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he should live so long, such a mental likeness of the young one? If it be not drawn near the time, it can never be drawn with sufficient accuracy.*
The Results of Misdirected and Guilty Ambition. ADAM
SMITH. 1. To attain to this envied situation, the candidates for fortune too frequently abandon the paths of virtue ; for, unhappily, the road which leads to the one, and that which leads to the other, lie sometimes in opposite directions.
2. But the ambitious man flatters himself that, in the splendid situation to which he advances, he will have so many means of commanding the respect and admiration of mankind and will be enabled to act with such superior propriety and grace, that the luster of his future conduct will entirely cover or efface the foulness of the steps by which he arrived at that elevation.
3. In many governments the candidates for the highest stations are above the law, and if they can attain the object of their ambition, they have no fear of being called to account for the means by which they acquired it. They often endeavor, therefore, not only by fraud and falsehood, the ordinary and vulgar arts of intrigue and cabal, but sometimes by the perpetration of the most enormous crimes, by murder and assassination, by rebellion and civil war, to supplant and destroy those who oppose or stand in the way of their greatness.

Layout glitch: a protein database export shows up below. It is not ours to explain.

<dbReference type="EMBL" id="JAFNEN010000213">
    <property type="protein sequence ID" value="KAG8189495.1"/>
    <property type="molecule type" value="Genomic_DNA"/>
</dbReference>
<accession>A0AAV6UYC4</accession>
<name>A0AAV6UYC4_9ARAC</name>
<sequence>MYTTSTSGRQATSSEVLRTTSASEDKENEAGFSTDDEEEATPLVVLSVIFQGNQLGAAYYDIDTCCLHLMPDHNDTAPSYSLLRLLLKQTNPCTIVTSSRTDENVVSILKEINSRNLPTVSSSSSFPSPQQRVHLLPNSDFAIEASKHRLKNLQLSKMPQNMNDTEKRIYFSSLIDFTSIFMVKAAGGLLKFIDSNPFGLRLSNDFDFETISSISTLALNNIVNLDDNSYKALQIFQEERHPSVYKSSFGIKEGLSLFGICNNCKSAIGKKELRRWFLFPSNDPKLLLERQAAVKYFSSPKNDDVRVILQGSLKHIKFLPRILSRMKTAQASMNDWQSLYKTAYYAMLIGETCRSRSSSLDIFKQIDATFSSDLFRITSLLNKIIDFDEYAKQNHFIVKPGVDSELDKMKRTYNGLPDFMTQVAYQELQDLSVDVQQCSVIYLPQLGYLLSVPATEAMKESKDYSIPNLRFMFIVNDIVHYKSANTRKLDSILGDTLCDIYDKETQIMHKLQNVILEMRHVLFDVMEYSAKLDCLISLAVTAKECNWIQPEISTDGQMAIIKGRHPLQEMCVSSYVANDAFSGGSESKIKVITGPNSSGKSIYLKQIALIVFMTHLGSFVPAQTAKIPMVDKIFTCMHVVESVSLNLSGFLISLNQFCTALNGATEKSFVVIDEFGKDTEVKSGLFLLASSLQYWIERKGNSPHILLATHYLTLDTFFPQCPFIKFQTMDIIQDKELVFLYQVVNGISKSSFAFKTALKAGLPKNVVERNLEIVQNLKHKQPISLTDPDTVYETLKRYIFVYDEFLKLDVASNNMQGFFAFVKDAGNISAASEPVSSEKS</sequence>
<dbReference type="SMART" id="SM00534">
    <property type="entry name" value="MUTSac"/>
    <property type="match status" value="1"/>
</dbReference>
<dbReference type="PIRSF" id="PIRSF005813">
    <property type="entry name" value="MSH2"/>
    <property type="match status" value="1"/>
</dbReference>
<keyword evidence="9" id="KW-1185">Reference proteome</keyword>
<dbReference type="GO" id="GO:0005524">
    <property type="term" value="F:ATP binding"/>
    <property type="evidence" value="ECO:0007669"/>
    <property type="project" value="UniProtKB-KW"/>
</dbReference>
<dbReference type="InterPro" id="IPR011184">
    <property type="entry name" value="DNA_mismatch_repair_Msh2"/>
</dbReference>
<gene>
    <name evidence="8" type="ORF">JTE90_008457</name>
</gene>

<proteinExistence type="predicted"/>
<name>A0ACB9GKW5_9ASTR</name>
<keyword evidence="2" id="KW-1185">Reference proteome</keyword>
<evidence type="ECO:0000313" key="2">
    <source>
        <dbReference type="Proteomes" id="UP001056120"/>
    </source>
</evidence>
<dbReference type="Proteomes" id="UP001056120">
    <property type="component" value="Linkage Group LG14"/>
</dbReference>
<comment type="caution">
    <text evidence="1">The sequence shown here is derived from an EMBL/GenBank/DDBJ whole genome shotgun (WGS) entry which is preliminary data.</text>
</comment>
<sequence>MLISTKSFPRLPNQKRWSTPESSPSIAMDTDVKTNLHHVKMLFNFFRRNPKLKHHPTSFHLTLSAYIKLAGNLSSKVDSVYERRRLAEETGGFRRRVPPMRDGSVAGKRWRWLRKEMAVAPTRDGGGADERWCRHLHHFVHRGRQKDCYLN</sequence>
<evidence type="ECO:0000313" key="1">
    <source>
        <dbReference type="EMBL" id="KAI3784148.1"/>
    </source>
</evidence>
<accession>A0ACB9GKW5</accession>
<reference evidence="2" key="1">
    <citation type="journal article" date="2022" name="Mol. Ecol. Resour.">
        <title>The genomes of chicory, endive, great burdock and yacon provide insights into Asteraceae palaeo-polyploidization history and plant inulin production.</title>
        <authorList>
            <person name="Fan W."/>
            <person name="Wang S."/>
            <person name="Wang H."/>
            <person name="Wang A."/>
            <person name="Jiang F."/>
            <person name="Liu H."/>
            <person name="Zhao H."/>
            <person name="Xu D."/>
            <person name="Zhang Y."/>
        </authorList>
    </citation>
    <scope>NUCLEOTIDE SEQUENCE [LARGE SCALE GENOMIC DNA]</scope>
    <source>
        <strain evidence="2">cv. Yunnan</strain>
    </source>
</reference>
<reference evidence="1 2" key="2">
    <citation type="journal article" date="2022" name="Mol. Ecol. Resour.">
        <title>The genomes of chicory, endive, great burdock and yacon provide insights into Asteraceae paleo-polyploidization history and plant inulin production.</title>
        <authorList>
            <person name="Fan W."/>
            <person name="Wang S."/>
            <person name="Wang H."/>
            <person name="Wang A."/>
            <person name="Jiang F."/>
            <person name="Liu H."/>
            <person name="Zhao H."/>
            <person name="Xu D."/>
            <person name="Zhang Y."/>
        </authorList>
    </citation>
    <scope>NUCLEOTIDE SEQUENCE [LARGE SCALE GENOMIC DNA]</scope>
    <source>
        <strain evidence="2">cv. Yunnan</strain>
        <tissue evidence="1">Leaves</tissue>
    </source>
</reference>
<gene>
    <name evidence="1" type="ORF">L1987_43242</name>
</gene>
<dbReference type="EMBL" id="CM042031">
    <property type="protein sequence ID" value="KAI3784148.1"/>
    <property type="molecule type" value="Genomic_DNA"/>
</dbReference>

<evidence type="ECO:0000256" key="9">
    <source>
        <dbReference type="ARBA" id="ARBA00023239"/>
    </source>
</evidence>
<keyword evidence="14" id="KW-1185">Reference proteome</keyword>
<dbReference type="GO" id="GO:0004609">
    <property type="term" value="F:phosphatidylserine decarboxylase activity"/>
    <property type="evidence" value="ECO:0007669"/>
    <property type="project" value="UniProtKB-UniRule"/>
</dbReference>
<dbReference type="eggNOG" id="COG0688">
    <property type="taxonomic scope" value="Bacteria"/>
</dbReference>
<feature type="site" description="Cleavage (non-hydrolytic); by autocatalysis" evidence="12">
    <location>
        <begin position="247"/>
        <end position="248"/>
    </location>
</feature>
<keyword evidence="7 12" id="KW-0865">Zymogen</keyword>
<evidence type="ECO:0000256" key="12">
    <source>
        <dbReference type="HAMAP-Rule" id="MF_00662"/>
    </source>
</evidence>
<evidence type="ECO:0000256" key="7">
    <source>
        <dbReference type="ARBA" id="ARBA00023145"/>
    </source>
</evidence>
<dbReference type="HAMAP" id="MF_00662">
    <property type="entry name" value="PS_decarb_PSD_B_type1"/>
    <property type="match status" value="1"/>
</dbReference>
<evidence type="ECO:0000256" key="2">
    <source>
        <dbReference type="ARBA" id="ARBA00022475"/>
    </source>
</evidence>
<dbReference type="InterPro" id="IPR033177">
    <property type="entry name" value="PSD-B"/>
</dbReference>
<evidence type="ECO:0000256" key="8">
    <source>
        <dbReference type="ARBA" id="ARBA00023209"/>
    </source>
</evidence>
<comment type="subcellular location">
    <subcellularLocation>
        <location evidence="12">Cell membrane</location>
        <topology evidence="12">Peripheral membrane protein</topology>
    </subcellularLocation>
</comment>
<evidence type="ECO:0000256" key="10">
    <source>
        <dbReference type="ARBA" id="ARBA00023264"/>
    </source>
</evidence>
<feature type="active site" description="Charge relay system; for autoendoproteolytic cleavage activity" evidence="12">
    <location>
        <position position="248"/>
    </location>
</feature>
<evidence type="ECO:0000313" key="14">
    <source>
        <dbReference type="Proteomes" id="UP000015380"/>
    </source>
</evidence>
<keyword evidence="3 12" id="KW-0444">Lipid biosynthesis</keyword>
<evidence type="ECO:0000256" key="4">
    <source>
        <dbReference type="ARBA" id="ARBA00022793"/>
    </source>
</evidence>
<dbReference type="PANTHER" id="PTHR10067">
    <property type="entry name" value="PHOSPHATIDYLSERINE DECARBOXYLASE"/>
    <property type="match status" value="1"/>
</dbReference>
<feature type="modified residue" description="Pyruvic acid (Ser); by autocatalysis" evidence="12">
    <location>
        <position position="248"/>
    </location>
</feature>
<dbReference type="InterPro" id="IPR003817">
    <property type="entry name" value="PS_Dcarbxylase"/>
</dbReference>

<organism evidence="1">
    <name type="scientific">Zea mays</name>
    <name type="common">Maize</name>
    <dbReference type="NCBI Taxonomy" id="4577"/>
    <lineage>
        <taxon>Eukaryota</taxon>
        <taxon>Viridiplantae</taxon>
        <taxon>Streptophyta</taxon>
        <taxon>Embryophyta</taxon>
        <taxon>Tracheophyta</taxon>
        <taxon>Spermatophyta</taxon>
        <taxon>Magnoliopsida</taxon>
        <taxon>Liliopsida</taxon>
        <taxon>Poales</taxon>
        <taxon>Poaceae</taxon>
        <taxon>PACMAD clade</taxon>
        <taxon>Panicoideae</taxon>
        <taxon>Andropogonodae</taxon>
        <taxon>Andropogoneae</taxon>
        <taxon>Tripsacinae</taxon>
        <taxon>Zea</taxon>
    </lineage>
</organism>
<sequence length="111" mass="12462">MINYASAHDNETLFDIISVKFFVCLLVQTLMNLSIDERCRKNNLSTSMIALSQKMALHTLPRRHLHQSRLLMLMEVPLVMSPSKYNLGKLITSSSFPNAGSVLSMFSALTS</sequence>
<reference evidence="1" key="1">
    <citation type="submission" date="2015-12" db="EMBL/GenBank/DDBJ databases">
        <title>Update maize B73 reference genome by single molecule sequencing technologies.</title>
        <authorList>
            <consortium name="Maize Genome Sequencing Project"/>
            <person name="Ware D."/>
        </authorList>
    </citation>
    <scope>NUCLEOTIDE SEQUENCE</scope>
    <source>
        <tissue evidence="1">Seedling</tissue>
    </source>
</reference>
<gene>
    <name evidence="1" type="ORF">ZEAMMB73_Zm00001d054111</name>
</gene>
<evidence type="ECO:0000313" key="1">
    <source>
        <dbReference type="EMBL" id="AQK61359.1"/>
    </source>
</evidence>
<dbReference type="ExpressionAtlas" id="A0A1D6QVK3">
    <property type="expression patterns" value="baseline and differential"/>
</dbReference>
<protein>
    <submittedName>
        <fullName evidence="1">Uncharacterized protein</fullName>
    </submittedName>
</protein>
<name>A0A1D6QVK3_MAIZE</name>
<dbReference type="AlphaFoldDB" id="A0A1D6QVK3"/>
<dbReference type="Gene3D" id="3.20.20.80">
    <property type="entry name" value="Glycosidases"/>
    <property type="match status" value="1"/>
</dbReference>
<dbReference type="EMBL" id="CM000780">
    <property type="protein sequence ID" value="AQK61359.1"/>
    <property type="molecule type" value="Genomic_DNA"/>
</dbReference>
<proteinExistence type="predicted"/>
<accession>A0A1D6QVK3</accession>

4. They more frequently miscarry than succeed, and commonly gain nothing but the disgraceful punishment which is due to their crimes. But though they should be so lucky as to attain that wished-for greatness, they are always most miserably disappointed in the happiness which they expect to enjoy in it.
5. It is not ease or pleasure, but always honor, of one kind or another, though frequently an honor very ill understood, that the ambitious man really pursues. But the honor of his exalted station appears, both in his own eyes and in those of other people, polluted and defiled by the baseness of the means through which he rose to it.
* How many of the faults and foibles of mankind would be avoided if we could realize the beautiful language of Burns:
“O wad some power the giftie gie us
To see oursels as ithers see us !
6. Though by the profusion of every liberal expense, though by excessive indulgence in every profligate pleasure,
the wretched but usual resource of ruined characters, though by the hurry of public business, or by the prouder and more dazzling tumult of war, he may endeavor to efface, both from his own memory and from that of other people, the remembrance of what he has done, that remembrance never fails to pursue him.
7. He invokes in vain the dark and dismal powers of forgetfulness and oblivion. He remembers himself what he has done, and that remembrance tells him that other people must likewise remember it.
8. Amidst all the gaudy pomp of the most ostentatious greatness, amidst the venal and vile adulation of the great and of the learned, amidst the more innocent though more foolish acclamations of the common people, amidst all the pride of conquest and the triumph of successful war, he is still secretly pursued by the avenging furies of shame and remorse; and while glory seems to surround him on all sides, he himself, in his own imagination, sees black and foul infamy fast pursuing him, and every moment ready to overtake him from behind.